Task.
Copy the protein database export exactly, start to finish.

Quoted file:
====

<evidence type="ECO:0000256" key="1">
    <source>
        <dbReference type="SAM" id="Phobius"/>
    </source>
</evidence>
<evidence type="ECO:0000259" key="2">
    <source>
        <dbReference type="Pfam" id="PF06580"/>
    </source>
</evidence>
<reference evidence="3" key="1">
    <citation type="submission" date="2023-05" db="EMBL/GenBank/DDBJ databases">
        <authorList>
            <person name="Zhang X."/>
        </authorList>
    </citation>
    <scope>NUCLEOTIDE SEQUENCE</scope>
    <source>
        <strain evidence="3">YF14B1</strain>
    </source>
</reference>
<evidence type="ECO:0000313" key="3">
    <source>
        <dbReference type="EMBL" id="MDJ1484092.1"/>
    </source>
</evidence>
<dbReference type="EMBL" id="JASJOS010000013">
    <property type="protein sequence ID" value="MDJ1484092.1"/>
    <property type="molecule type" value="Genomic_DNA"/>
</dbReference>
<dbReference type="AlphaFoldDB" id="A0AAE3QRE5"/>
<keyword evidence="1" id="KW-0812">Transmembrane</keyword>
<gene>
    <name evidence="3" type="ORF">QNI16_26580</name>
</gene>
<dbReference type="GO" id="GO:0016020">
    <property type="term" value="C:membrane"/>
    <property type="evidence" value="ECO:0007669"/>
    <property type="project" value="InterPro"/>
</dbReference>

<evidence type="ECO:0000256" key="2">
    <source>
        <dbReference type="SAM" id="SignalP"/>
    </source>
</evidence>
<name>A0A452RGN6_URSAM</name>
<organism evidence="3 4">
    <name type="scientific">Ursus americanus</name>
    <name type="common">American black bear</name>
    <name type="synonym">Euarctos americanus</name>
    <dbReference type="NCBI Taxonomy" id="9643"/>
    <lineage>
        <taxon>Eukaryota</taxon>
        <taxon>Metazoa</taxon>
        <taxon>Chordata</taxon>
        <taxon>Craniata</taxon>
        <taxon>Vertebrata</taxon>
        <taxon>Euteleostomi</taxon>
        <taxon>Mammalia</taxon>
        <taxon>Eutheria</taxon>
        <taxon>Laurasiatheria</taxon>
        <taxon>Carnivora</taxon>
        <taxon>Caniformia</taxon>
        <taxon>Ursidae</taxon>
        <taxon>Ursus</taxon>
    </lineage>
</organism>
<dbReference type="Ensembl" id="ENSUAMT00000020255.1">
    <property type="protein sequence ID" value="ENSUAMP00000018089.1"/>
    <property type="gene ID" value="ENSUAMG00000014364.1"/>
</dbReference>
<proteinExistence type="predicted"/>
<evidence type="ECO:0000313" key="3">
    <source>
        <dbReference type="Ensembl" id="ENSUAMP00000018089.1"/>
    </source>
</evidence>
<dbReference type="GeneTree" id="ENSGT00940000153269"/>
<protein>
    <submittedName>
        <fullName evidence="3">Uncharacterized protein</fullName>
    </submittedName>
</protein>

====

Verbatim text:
<evidence type="ECO:0000256" key="1">
    <source>
        <dbReference type="SAM" id="Phobius"/>
    </source>
</evidence>
<evidence type="ECO:0000259" key="2">
    <source>
        <dbReference type="Pfam" id="PF06580"/>
    </source>
</evidence>
<reference evidence="3" key="1">
    <citation type="submission" date="2023-05" db="EMBL/GenBank/DDBJ databases">
        <authorList>
            <person name="Zhang X."/>
        </authorList>
    </citation>
    <scope>NUCLEOTIDE SEQUENCE</scope>
    <source>
        <strain evidence="3">YF14B1</strain>
    </source>
</reference>
<evidence type="ECO:0000313" key="3">
    <source>
        <dbReference type="EMBL" id="MDJ1484092.1"/>
    </source>
</evidence>
<dbReference type="EMBL" id="JASJOS010000013">
    <property type="protein sequence ID" value="MDJ1484092.1"/>
    <property type="molecule type" value="Genomic_DNA"/>
</dbReference>
<dbReference type="AlphaFoldDB" id="A0AAE3QRE5"/>
<keyword evidence="1" id="KW-0812">Transmembrane</keyword>
<gene>
    <name evidence="3" type="ORF">QNI16_26580</name>
</gene>
<dbReference type="GO" id="GO:0016020">
    <property type="term" value="C:membrane"/>
    <property type="evidence" value="ECO:0007669"/>
    <property type="project" value="InterPro"/>
</dbReference>

<evidence type="ECO:0000256" key="2">
    <source>
        <dbReference type="SAM" id="SignalP"/>
    </source>
</evidence>
<name>A0A452RGN6_URSAM</name>
<organism evidence="3 4">
    <name type="scientific">Ursus americanus</name>
    <name type="common">American black bear</name>
    <name type="synonym">Euarctos americanus</name>
    <dbReference type="NCBI Taxonomy" id="9643"/>
    <lineage>
        <taxon>Eukaryota</taxon>
        <taxon>Metazoa</taxon>
        <taxon>Chordata</taxon>
        <taxon>Craniata</taxon>
        <taxon>Vertebrata</taxon>
        <taxon>Euteleostomi</taxon>
        <taxon>Mammalia</taxon>
        <taxon>Eutheria</taxon>
        <taxon>Laurasiatheria</taxon>
        <taxon>Carnivora</taxon>
        <taxon>Caniformia</taxon>
        <taxon>Ursidae</taxon>
        <taxon>Ursus</taxon>
    </lineage>
</organism>
<dbReference type="Ensembl" id="ENSUAMT00000020255.1">
    <property type="protein sequence ID" value="ENSUAMP00000018089.1"/>
    <property type="gene ID" value="ENSUAMG00000014364.1"/>
</dbReference>
<proteinExistence type="predicted"/>
<evidence type="ECO:0000313" key="3">
    <source>
        <dbReference type="Ensembl" id="ENSUAMP00000018089.1"/>
    </source>
</evidence>
<dbReference type="GeneTree" id="ENSGT00940000153269"/>
<protein>
    <submittedName>
        <fullName evidence="3">Uncharacterized protein</fullName>
    </submittedName>
</protein>